Colosseum - Daughter Of Time (1970)

Colosseum were one of the earliest progressive bands, but also in many ways were pioneers of the emerging 'jazz rock/fusion' style. Although hardly the first band to attempt such a fusion, Colosseum were one of the most popular acts at the time, and tended to make jazz accessible to the rock masses as their compositions were often tighter than many working within the jazz rock realm at this point.

This album saw Chris Farlowe, veteran blues singer, join the band. Whilst on the surface this doesn't seem to be a natural fusion, in fact Farlowe was doubtless already familiar with the members as he'd played in the same R & B circuit of the 60s; indeed Dave Greenslade had been in Farlowe's band for a time. Much respected guitarist Clem Clempson of Bakerloo also replaced the vocalist/guitarist James Litherland, and Mark Clarke replaced Tony Reeves, soon to re-emerge in Greenslade, a Colosseum spin off, of course. The resulting album, 'Daughter Of Time', saw a heavier accent on rock than previous efforts, but is still an utterly superb album; Farlowe's vocals are remarkably good here, and he fitted in far better with Colosseum than he did in Atomic Rooster.

'Three Score and Ten, Amen' is one of the most dramatic openers to any prog album. It's introduced by some staggeringly declarative vocal choirs, crunching guitars and powerful percussion, before Farlowe's uptempo vocals and Clarke's bass add a touch of funk to proceedings. Farlowe then gets more melodramatic, bellowing out the chorus, that introduces a funk rock section with powerful guitar work and a more pensive narrated section, leading to a gloriously overblown climax with squealing vocals from Farlowe. All in all, a thrilling ride, and it's stupendously produced.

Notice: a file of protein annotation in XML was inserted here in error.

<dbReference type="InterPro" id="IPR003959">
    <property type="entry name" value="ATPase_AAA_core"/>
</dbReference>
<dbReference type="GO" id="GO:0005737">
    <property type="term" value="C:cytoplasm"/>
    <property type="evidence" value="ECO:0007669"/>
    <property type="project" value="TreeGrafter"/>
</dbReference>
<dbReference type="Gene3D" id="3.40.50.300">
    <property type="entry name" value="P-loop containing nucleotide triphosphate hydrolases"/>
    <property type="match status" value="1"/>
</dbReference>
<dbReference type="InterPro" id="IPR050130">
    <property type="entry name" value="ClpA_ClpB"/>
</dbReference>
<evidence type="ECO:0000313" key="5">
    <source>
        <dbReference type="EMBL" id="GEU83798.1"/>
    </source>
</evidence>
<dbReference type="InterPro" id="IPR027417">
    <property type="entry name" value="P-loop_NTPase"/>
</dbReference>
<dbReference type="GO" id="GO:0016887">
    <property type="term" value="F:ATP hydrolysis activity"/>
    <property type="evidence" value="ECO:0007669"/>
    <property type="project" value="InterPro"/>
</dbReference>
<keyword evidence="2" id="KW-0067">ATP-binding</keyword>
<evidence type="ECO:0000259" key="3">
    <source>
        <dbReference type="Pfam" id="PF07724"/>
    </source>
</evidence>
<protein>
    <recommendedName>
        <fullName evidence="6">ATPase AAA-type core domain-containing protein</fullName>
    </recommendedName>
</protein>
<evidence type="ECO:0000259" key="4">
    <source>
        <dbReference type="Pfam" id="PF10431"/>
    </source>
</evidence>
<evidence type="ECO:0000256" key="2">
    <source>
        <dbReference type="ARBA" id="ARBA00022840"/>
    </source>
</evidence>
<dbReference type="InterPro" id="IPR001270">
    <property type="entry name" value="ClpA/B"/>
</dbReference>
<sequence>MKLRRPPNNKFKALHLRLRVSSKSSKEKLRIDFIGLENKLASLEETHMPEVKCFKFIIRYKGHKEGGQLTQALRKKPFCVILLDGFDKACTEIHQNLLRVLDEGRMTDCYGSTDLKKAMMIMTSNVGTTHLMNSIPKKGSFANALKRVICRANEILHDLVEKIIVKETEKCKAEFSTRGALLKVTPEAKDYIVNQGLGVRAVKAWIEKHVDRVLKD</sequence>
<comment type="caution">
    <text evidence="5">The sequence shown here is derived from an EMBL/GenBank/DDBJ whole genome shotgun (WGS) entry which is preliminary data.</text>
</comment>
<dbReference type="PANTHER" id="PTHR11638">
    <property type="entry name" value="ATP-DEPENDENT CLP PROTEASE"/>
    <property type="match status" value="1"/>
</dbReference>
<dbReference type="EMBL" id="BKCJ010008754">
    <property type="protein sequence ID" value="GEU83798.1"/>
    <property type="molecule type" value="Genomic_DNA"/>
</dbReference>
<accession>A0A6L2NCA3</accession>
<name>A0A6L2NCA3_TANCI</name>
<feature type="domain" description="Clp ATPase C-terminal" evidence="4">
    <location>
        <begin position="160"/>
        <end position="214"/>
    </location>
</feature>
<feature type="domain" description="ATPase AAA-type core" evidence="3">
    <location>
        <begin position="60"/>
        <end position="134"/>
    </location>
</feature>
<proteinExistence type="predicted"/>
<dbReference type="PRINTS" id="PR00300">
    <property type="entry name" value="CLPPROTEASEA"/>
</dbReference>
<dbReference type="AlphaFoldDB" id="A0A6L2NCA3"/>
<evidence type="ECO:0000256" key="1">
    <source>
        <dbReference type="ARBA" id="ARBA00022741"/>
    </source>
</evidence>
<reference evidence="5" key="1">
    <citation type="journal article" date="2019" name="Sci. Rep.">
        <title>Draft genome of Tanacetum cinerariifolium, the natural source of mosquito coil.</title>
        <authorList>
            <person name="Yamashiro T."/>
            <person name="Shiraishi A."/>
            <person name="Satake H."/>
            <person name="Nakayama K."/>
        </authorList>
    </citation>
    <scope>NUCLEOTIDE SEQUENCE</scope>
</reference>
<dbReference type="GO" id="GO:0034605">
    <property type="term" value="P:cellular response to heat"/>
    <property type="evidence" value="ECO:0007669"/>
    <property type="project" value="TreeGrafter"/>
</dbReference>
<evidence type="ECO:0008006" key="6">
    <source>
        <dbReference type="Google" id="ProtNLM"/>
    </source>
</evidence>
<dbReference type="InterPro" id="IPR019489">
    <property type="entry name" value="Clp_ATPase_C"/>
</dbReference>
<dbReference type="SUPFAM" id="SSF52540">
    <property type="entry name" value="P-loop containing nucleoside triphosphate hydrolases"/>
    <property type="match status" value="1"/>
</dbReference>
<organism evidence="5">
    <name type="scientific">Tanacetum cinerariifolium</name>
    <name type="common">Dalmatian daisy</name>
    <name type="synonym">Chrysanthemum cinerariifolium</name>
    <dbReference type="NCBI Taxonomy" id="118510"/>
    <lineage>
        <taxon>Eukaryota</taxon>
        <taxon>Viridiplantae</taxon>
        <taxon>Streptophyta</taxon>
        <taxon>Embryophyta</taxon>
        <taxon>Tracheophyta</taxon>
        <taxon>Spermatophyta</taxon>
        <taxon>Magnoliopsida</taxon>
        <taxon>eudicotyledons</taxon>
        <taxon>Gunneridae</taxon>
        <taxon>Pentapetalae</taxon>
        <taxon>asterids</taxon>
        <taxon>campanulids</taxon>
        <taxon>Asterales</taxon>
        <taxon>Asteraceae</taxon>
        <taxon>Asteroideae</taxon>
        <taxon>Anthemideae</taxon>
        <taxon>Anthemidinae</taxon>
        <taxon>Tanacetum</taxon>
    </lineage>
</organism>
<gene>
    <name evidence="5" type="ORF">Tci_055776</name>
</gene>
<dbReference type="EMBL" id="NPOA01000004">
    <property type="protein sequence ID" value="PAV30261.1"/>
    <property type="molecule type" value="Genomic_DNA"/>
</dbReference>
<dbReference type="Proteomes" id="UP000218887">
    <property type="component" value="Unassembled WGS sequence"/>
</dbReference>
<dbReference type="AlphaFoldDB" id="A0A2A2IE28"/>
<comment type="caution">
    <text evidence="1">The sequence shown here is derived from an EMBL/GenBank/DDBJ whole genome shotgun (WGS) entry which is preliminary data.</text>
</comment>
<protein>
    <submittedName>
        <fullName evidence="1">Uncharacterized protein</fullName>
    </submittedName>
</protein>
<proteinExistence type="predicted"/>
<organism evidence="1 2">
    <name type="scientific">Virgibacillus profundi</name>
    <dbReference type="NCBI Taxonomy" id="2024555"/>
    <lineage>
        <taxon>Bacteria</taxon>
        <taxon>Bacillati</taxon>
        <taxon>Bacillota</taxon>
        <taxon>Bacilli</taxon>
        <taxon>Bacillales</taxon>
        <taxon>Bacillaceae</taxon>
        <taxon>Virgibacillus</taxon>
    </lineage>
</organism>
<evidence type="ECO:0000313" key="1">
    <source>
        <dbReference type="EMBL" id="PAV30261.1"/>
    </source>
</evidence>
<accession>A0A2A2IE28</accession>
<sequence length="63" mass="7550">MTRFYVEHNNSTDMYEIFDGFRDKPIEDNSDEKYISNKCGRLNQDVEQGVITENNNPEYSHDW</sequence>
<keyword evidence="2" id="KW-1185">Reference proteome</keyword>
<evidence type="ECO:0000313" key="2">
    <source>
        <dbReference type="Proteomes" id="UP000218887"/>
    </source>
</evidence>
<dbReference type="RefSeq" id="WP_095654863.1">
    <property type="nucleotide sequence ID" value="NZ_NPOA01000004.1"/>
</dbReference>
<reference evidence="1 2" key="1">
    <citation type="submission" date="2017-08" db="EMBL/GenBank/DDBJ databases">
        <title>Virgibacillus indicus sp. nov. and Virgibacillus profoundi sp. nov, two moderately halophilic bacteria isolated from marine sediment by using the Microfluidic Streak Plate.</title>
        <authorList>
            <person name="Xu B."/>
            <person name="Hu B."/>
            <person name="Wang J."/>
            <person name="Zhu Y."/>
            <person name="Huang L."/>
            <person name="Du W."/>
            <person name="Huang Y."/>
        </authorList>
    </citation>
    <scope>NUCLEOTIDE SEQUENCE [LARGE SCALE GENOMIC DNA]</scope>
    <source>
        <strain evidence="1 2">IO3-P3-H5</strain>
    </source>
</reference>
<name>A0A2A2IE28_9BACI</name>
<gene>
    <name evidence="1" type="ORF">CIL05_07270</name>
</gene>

'Time Lament' is a more typical piece, beginning with an intricate jazz section with saxophone and percussion to the fore, plus some neat orchestrations. The main melody is quite complex, and superbly handled by Chris Farlowe, yet the honours are won by a thrilling solo section where the whole band trade off feats of virtuosity, with Clem Clempson being particularly outstanding.

'Take Me Back To Doomsday' has a Chicago like vibe, thanks to a neat keyboard and bass heavy intro, with some wonderfully florid piano lines by Dave Greenslade, before the main melody kicks in. The riff is quite beefy and heavy, with powerful guitar riffing and bass playing to the fore, and some superb sax solos. Clem Clempson delivers perhaps his finest vocal performance too.

'Daughter Of Time' is a very dramatic piece, with superb keyboard work and saxophone to the fore, yet the drumming of Jon Hiseman and a furiously melodramatic vocal from Chris Farlowe steal the show on this superb track. - Review by salmacis (James Jeffery)



Track Listings

1. Three Score And Ten, Amen (5:36)
2. Time Lament (6:04)
3. Take Me Back To Doomsday (4:26)
4. The Daughter Of Time (3:30)
5. Theme For An Imaginary Western (4:05)
6. Bring Out Your Dead (4:25)
7. Downhill And Shadows (6:11)
8. The Time Machine (8:12)

Total Time: 42:29
Line-up/Musicians

- Jon Hiseman / drums
- Dick-Heckstall-Smith / saxes
- Dave Greenslade / organ, piano, vibes
- Clem Clempson / guitar, vocals
- Mark Clarke / bass
- Chris Farlowe / vocals

+ Barbara Thompson / flute, saxes
- Louis Cennamo / bass
Releases information

LP Vertigo 6360 017 (1970)
CD Sequel 1007-2 (1996)
Expanded edition: Sanctuary Records Group Ltd SMRCD119 (2004) with this bonus track: Jumping Off The Sun (1971 Chris Farlowe version)


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Hello Good People!!!!


Excepcional post!!!!

Este foi difícil de encontrar....estava procurando este álbum há meses!!!!

Parabens!!!! I O U for this album!!!!!

Good Vibrations for You!!!

Peter Hammill

3 de dezembro de 2007 03:54  

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